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October 2, 1956

Simon BLOOM, Defendant

The opinion of the court was delivered by: LEVET

This is a motion for a writ of error coram nobis by the above-named defendant, Simon Bloom, to secure an order vacating a judgment of conviction signed on December 14, 1945, whereby he was sentenced to serve a year and a day in jail.

The facts are as follows:

 The defendant was indicted on May 14, 1942, under twelve counts, charging the sale of narcotics in violation of Title 26 U.S.C.A. § 2554. He pleaded not guilty on June 10, 1942. The trial was delayed at the request of the defendant because of illness; it commenced on October 29, 1945, and on November 2, 1945, the jury returned a verdict of guilty on counts 9, 11 and 12 of the indictment. Sentence was on December 14, 1945.

 A motion to set aside the verdict of guilty was denied on December 14, 1945. A notice of appeal was filed on December 18, 1945, but the defendant subsequently elected to serve his sentence; the appeal was not prosecuted and it was dismissed in 1950.

 Subsequently, other motions were made by the defendant to set aside the verdict. On April 28, 1947, one such motion was denied by Judge Bondy of this Court. A motion for reargument of this motion was denied by Judge Bondy on May 14, 1947. A motion to reargue the motion denied on December 14, 1945, as well as the two motions decided by Judge Bondy were also denied.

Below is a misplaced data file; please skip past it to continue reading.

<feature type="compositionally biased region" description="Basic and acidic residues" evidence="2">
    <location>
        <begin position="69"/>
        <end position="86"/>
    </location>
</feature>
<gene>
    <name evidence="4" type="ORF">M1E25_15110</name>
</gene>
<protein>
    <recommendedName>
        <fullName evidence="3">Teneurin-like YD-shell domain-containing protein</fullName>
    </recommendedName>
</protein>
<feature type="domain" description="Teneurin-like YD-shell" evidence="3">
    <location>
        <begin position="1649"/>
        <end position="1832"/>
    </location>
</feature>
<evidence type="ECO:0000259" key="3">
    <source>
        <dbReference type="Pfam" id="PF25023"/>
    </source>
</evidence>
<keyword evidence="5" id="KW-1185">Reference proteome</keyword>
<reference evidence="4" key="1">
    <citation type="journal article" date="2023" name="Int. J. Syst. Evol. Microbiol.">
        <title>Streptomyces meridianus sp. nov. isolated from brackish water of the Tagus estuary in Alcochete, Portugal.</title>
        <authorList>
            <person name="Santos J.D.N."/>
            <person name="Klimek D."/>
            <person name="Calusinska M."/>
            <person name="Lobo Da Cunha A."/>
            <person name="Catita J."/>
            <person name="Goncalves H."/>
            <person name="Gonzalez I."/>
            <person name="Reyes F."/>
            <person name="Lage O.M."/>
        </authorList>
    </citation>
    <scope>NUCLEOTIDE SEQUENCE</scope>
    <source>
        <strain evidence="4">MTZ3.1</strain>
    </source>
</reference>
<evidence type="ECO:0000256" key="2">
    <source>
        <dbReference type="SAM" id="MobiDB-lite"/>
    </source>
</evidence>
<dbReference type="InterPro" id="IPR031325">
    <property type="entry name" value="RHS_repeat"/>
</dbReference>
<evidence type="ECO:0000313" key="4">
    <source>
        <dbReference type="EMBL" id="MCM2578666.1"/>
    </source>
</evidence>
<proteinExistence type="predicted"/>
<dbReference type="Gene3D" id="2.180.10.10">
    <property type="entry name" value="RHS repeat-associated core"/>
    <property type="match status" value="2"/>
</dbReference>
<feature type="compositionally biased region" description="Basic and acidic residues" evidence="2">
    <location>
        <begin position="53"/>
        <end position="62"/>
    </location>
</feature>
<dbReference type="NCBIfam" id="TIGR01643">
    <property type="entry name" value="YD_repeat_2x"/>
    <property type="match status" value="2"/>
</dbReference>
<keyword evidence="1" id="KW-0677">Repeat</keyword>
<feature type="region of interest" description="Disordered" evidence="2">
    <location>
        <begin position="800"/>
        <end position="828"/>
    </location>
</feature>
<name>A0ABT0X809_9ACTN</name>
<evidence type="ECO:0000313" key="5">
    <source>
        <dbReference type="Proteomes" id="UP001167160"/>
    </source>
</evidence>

On May 19, 1947, the defendant filed a notice of appeal from the denial of his 1945 motion by the Trial Court, Judge Moore, and from the denial of motions by Judge Bondy. The opinion of the Court of Appeals is printed at 2 Cir., 164 F.2d 556. The Court, although the appeal from the 1945 motion was untimely, affirmed the denial of the 1947 motions on the ground that they likewise were untimely, examined the merits and ruled that there was no merit in the applications. Certiorari was denied by the United States Supreme Court in 333 U.S. 857, 68 S. Ct. 726, 92 L. Ed. 1137.

 On August 22, 1949, the defendant again moved for similar relief, which motion was denied by Judge Clancy on August 29, 1949. An appeal was taken but subsequently dismissed. Again, on April 9, 1952, the defendant moved in the Circuit Court of Appeals for relief, which was denied.

 It would appear, therefore, that the defendant has certainly had his day in court.

 Apparently, the alleged bases of this application are: